IN MEMORIAM: The Lovable Gomer Pyle – Jim Nabors Passes  // Other Notable Musicians’ Deaths

IN MEMORIAM: The Lovable Gomer Pyle – Jim Nabors Passes // Other Notable Musicians’ Deaths

Those lovable goof-balls Don Knotts & Jim Nabors in a promo shot for the Andy Griffith Show (1964)
(by CBS Television)

James Thurston Nabors (June 12, 1930 – November 30, 2017) was an American actor, singer, and comedian. Nabors was born and raised in Sylacauga, Alabama, but he moved to southern California because of his asthma. He was discovered by Andy Griffith while working at a Santa Monica nightclub, and he later joined The Andy Griffith Show as Gomer Pyle. The character proved popular, and Nabors was given his own spin-off show Gomer Pyle, U.S.M.C..

Nabors was known for his portrayal of Gomer Pyle, although he became a popular guest on variety shows which showcased his rich baritone voice in the 1960s and 1970s, including two specials of his own in 1969 and 1974. He subsequently recorded numerous albums and singles, most of them containing romantic ballads.

Nabors was also known for singing “Back Home Again in Indiana” prior to the start of the Indianapolis 500, held annually over the Memorial Day weekend. He sang the unofficial Indiana anthem almost every year from 1972 until his final time performing the song in 2014, except for occasional absences due to illness or scheduling conflicts.

Nabors was born on June 12, 1930, in Sylacauga, Alabama, to Mavis Pearl (Newman) and Fred Nabors, a police officer. He sang for his high school and church, and he had two sisters. He attended the University of Alabama, where he began acting in skits. While at Alabama, he became a member of Delta Tau Delta International Fraternity. After graduating, he moved to New York City, where he worked as a typist for the United Nations; after a year, he moved to Chattanooga, Tennessee, where he got his first job in the television industry as a film cutter.

Because of his asthma, Nabors moved to Los Angeles and worked as a film cutter for NBC. He also worked at a Santa Monica tavern, The Horn, singing and acting in cabaret theater. His act featured him as a character similar to the Gomer Pyle character he later portrayed. He sang in a baritone and sometimes spoke and sang in his higher-pitched comedic voice. At the club, comedian Bill Dana saw Nabors’ act and invited him to appear on The Steve Allen Show. Nabors signed on to the show, but it was soon canceled.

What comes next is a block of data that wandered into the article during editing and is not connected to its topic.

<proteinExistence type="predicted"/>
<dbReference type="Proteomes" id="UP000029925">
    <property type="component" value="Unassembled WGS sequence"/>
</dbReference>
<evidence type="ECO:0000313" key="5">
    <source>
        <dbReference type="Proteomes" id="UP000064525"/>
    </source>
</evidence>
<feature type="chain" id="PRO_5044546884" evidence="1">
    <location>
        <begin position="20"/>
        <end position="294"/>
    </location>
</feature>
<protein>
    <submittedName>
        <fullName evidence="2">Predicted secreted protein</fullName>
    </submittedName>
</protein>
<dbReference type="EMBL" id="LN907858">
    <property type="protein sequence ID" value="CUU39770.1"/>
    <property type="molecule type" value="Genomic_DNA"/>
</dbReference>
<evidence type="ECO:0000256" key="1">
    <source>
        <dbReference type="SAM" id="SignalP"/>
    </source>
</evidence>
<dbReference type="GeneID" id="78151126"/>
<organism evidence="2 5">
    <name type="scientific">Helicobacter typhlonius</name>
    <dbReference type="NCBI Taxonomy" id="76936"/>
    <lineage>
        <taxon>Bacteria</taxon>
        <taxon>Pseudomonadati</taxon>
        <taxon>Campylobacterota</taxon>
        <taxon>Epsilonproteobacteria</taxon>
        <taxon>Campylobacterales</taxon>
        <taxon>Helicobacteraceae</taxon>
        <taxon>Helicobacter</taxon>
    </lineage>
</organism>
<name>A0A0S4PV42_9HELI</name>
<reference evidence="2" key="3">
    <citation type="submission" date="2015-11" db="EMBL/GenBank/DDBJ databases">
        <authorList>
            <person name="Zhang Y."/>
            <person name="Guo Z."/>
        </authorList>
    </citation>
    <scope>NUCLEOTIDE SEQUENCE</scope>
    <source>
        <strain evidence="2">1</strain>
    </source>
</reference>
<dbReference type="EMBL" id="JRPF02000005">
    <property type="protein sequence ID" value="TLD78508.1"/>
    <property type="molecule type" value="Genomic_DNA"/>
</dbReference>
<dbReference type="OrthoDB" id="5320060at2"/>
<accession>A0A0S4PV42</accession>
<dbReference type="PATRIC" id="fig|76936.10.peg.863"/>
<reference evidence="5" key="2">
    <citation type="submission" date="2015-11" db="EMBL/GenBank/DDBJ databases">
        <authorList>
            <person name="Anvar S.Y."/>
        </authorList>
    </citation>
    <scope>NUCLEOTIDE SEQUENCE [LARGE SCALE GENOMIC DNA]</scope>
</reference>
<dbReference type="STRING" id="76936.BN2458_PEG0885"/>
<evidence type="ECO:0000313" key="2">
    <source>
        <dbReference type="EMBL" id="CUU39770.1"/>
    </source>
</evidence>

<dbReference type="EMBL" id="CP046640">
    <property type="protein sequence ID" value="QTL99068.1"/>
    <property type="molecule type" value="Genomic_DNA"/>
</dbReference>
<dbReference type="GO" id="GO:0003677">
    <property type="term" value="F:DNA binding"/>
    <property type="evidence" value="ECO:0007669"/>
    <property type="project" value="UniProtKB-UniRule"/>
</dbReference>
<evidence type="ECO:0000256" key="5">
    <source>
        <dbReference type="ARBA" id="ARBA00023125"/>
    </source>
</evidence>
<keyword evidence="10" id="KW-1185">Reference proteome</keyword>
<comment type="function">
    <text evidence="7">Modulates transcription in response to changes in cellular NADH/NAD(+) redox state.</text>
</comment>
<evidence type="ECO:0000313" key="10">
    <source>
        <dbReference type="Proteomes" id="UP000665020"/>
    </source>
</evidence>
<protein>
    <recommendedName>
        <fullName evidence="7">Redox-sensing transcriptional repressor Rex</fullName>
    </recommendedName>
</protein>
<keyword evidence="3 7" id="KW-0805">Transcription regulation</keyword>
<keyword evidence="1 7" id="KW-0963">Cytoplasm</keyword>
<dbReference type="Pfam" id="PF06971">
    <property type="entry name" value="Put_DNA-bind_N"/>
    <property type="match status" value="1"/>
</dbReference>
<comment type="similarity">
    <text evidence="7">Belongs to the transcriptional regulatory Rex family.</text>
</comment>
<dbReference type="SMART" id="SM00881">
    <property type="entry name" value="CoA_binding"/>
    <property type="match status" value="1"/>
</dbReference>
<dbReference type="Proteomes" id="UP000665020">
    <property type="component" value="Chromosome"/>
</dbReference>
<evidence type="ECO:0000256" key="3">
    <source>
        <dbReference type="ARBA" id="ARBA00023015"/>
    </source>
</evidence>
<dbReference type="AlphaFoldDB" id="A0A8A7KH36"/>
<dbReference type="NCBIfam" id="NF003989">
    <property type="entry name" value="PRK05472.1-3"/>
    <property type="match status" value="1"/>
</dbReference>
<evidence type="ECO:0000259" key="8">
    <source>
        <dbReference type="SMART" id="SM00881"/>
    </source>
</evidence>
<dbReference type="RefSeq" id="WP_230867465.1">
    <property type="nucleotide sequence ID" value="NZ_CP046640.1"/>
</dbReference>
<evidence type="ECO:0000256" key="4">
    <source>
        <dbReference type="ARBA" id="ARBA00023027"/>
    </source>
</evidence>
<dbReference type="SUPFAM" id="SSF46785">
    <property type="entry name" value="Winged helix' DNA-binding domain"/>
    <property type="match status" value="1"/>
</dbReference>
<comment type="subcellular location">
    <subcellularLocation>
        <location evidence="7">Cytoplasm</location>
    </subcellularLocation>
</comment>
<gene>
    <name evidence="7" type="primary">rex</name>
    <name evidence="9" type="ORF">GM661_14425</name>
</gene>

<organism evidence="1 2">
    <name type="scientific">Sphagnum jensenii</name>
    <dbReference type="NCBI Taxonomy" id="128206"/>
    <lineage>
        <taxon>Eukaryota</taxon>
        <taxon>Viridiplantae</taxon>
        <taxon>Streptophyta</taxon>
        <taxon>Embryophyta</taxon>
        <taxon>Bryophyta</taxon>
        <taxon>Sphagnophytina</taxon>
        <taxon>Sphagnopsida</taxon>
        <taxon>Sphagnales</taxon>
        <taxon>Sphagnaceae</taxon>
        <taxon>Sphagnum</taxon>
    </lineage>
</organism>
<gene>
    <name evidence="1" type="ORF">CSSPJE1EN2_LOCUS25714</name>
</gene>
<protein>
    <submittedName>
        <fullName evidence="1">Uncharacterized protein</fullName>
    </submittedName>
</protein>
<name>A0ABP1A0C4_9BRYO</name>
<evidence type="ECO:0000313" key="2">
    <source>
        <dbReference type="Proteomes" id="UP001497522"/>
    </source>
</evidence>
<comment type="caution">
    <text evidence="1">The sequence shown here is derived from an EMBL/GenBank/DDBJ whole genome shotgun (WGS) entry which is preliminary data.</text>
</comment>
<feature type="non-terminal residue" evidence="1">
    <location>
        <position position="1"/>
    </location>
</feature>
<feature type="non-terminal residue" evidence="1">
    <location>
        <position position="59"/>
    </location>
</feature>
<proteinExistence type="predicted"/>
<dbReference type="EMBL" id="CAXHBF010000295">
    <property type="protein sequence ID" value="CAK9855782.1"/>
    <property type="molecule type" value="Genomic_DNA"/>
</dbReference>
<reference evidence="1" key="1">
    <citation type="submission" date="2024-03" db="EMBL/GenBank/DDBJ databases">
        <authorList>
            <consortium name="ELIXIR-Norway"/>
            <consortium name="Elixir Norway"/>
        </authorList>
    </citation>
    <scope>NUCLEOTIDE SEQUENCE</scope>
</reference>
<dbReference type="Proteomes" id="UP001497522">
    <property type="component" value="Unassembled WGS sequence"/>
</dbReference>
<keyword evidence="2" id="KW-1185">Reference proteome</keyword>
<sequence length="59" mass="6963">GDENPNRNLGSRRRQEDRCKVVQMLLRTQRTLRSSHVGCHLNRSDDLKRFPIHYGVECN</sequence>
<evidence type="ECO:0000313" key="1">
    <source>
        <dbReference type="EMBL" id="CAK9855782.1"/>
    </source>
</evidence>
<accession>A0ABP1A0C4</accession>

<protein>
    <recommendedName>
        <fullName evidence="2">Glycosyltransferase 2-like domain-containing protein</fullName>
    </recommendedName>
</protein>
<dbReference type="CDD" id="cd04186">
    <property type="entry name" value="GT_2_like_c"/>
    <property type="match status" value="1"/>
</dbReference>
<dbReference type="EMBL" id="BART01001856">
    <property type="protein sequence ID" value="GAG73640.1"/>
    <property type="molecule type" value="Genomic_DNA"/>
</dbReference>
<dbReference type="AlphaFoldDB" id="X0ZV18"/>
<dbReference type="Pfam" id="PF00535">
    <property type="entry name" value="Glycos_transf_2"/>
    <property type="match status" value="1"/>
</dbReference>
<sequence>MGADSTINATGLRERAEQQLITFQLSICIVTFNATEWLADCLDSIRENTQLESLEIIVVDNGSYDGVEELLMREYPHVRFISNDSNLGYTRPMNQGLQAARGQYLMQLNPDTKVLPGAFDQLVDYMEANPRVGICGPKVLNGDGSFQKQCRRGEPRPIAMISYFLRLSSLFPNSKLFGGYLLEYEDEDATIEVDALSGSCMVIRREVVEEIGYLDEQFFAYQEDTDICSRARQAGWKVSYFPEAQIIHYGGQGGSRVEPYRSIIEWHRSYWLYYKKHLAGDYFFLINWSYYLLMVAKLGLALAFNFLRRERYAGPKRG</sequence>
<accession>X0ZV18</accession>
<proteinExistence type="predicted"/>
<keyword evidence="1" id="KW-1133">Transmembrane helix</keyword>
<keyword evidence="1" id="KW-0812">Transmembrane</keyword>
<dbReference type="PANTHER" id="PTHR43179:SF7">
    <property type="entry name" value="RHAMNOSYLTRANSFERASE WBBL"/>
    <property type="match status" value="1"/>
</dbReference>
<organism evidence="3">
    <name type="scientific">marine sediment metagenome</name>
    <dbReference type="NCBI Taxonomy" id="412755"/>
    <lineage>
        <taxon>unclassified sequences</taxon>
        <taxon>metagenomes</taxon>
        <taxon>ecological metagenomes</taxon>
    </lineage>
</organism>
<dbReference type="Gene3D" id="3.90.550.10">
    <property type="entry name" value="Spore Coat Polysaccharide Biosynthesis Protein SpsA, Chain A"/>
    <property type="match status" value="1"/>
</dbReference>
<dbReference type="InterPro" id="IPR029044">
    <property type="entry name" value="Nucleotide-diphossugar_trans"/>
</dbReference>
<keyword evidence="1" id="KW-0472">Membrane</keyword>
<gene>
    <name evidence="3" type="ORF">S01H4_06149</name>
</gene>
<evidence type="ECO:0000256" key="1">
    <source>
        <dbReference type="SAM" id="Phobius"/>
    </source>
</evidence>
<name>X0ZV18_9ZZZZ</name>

It was at The Horn where Nabors was discovered by Andy Griffith and was hired to play a one-shot role of Gomer Pyle, an “addlebrained” gas station attendant, on The Andy Griffith Show (Season 3, episode 13 – “The Bank Job”). Nabors’s character (based on his act at The Horn) became so popular that he was made a regular on the show and was later given his own show, the spin-off Gomer Pyle, U.S.M.C., in which his character joined the United States Marine Corps. The show, which placed Nabors’ bungling, naive character opposite Sergeant Vince Carter (Frank Sutton), was also popular.

Despite its run during the Vietnam War, Gomer Pyle remained popular, because it avoided war-related themes and instead focused on the show’s rural roots and the relationship between Pyle and Carter. Nabors resigned from Gomer Pyle, U.S.M.C. after five seasons—prompting producers Aaron Ruben and Sheldon Leonard to ask CBS to cancel it—because he desired to move to something else, “reach for another rung on the ladder, either up or down.”

Nabors revealed his rich baritone voice first on the February 24, 1964, “The Song Festers” episode of The Andy Griffith Show and on April 8, 1964, on The Danny Kaye Show, and subsequently capitalized on it with numerous successful recordings and live performances. Most of the songs were romantic ballads, though he sang pop, gospel, and country songs as well.

The climactic vocal performance on Gomer Pyle, U.S.M.C. came in an episode titled “The Show Must Go On”, aired November 3, 1967, in which Pyle sang “The Impossible Dream (The Quest)” in Washington, D.C., at a U.S. Navy relief show, accompanied by the Marine Corps Band. A clip from the show, in which Pyle says “Surprise, surprise, surprise!” appears in the Pink Floyd album The Wall in the song “Nobody Home”. He hosted a variety show, The Jim Nabors Hour (1969–1971), which featured his Gomer Pyle co-stars Ronnie Schell and Frank Sutton. Despite a poor critical reception, the show was popular and earned an Emmy nomination. After the cancellation of The Jim Nabors Hour, Nabors embarked on a nationwide roadshow.

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Read Mr. Nabors’ whole bio here:

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Other Notable Musicians’ Deaths… November / December 2017
December 2017

6: Johnny Hallyday, 74, French rock singer (“Requiem pour un fou”, “Marie”, “Tous ensemble”) and actor, lung cancer.

5: Ted Simons, 84, American composer, arranger and musical director.

4: Purabi Mukhopadhyay, 83, Indian singer; Carles Santos, 77, Spanish pianist and composer.

3: Kalachand Darbesh, 84, Indian singer; Cherry Taketani, 52, Brazilian singer and guitarist, cancer.

2: William Blankenship, 89, American operatic tenor; Norihiko Hashida, 72, Japanese folk singer-songwriter (The Folk Crusaders); Mundell Lowe, 95, American jazz guitarist and composer.

1: Maelé, 59, Equatorial Guinean singer.

November 2017
30: Jim Nabors, 87, American actor (Gomer Pyle, U.S.M.C., The Andy Griffith Show, The Best Little Whorehouse in Texas) and singer; Zé Pedro (pt), 61, Portuguese guitarist (Xutos & Pontapés).

29: Robert Walker, 80, American blues musician, cancer.

28: Magín Díaz, 94, Colombian folk singer and songwriter, Latin Grammy winner (2017); Shadia, 86, Egyptian actress and singer, stroke.

Categories: In Memoriam

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